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ESL Grammar Resources

Adverbs and Prepositions





Adverbs are used to describe actions. They may come before or after a verb, but not between a verb and its object.

    Mrs. Jenner sang softly. (Most common word order.)

    Mrs. Jenner softly sang. (Also possible.)

    Mrs. Jenner softly sang a lullaby.

    Mrs. Jenner sang a lullaby softly.

    Mrs. Jenner sang softly a lullaby. (Not correct.)

Adverbs may come between a main verb and its auxiliaries.

    Mrs. Jenner is softly singing a lullaby.

    Mrs. Jenner softly is singing a lullaby. (Not correct.)

    Mrs. Jenner has been softly singing that lullaby for a long time.

Some time and frequency adverbs are “movable.” That is, they can be placed at various points in a sentence.

    Yesterday I visited the dentist.

    I visited the dentist yesterday.

    Jack Prompt is here already.

    Jack Prompt is already here.


Even though some adverbs can be used in certain sentence positions, others can not.

    I yesterday visited the dentist. (Not okay.)

    I already visited the dentist. (Okay.)

    Already I visited the dentist. (Not okay.)

Adverbs such as quite, very, really, extremely, and absolutely are used to modify adjectives and other adverbs.

They come directly before the words they describe.

Greg is quite happy with his new boss.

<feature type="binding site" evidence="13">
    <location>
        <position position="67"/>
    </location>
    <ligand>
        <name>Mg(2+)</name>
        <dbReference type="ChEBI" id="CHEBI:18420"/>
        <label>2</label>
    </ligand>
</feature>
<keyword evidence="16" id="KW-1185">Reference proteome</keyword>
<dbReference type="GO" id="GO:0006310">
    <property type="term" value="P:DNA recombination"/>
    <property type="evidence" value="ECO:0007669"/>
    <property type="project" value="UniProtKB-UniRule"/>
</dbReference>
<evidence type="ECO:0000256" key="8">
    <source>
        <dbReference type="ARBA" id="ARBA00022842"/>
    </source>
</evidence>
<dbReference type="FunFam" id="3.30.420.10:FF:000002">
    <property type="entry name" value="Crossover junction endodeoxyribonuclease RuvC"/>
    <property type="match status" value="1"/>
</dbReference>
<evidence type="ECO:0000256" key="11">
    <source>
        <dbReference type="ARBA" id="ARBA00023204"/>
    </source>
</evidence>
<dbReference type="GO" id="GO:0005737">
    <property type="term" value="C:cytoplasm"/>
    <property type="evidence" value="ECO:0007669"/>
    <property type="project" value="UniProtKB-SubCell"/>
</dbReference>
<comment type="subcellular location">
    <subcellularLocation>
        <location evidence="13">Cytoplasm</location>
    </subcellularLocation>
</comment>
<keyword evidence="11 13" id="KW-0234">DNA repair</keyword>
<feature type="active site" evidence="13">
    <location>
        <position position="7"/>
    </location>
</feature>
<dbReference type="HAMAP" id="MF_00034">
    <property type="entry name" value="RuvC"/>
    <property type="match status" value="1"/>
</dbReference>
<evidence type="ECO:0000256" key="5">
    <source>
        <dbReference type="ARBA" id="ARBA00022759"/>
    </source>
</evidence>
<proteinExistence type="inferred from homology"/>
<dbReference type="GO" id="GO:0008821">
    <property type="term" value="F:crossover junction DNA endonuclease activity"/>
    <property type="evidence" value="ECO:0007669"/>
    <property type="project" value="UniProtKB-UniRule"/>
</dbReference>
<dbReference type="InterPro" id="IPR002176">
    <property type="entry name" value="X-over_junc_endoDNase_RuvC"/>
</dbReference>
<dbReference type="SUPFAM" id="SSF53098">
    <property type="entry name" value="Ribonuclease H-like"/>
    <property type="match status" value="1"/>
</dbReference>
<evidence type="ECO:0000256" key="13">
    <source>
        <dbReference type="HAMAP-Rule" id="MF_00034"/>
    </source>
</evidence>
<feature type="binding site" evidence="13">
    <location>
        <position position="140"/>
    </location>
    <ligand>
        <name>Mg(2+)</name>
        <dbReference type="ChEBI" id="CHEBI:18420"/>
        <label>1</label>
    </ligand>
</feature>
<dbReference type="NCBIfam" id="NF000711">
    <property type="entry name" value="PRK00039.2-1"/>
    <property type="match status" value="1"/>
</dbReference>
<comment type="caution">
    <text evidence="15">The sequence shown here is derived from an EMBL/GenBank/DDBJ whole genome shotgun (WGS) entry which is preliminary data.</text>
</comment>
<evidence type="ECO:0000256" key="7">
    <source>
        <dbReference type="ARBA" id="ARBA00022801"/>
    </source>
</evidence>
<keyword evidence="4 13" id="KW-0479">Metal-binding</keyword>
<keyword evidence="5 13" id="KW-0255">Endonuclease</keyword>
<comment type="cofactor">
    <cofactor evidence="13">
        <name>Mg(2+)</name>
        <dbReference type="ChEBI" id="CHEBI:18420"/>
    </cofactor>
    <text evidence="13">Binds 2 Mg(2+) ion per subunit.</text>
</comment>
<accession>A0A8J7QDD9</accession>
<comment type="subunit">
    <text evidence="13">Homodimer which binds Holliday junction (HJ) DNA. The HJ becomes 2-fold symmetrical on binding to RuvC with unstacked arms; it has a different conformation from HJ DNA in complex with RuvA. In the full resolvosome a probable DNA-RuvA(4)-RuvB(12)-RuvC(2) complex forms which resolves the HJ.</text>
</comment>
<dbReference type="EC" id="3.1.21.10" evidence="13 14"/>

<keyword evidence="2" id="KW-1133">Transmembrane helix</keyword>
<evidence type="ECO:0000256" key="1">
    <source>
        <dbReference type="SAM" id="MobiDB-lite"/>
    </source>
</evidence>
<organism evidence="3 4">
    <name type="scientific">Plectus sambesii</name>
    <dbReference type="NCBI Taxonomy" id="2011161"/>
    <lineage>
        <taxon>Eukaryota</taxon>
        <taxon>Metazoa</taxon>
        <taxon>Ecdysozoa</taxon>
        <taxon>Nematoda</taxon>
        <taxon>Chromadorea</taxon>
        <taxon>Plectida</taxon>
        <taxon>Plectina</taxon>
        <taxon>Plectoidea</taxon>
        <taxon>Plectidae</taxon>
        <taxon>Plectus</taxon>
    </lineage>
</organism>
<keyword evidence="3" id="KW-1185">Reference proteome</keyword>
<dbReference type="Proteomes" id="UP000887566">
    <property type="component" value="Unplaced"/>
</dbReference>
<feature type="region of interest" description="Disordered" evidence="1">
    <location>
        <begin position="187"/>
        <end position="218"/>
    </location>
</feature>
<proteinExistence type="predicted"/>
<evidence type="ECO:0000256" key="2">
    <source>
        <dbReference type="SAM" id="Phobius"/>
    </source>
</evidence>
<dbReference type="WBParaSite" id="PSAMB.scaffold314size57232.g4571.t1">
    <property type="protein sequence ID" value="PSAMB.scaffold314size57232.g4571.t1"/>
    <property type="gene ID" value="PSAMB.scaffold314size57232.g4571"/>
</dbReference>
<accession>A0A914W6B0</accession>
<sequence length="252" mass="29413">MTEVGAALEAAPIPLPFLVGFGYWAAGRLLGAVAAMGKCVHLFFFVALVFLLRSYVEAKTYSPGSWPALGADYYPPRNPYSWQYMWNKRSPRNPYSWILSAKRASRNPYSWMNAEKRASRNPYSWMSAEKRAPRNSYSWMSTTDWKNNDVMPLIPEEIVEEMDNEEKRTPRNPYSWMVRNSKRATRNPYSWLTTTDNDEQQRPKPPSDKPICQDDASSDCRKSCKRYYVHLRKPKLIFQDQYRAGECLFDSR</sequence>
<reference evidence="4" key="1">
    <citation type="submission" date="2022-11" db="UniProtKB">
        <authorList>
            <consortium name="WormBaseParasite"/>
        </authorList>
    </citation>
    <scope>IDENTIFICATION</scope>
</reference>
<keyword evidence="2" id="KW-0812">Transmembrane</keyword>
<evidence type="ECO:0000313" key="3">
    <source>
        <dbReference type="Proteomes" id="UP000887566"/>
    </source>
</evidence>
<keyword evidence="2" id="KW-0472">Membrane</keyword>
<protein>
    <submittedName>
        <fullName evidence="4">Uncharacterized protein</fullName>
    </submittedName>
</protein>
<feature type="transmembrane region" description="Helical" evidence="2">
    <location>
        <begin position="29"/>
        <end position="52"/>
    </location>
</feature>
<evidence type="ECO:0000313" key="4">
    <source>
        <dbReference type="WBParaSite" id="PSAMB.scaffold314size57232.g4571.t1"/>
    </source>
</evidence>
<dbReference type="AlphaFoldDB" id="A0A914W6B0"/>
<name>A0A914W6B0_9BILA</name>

Sue eats very slowly.

You’re absolutely right!

Many adverbs can be formed by adding –ly to adjectives:

Carl is a quick runner.
Carl runs quickly.

Some adverbs are identical to adjectives in form. Others are completely different.

Carl is a fast runner. (Adjective)

Carl runs fast. (Adverb)

Jill is a good student. (Adjective)

Jill studies well. (Adverb)

Be careful with words like hardly and lately, which have no relation to the adjectives/adverbs hard and late.

Jacob kicked the ball hard.
He kicked the ball with tremendous force.
Jacob hardly kicked the ball
He barely touched the ball

Trudy came to class late.
She was tardy.
Trudy hasn't come to class lately.
She hasn't been to class recently. - Eating Lunch - Adverbs & Prepositions


Adverbs are words or groups of words which tell time, place, frequency or manner.

I ate my lunch yesterday.   She went there.

I ate at that restaurant last week.   She went downtown.


Prepositions are usually followed by objects in prepositional phrases. They can also be used to indicate time, place, frequency, duration, reason, manner, or to show contrast.

I ate my lunch at noon.   She went to the store.
  I ate in the cafeteria.   She walked into the house.



*Do not use adverbs as objects of prepositions.


I went to somewhere.   I went somewhere.

I was busy at last night.   I was busy last night.

John works in downtown.   John works downtown.

She came to home on yesterday.   She came home yesterday



Be careful with words such as home, downtown, today, next/last week, etc. which are sometimes used as adverbs and sometimes used as nouns.

As adverbs   As nouns

I will go back tomorrow.   Tomorrow is another day.

She went home last night.   They built a home in Oregon.

Next week I will travel to Iowa.   Next week is my vacation.


See also :

Grammar : Adverbs, Prepositions of Location

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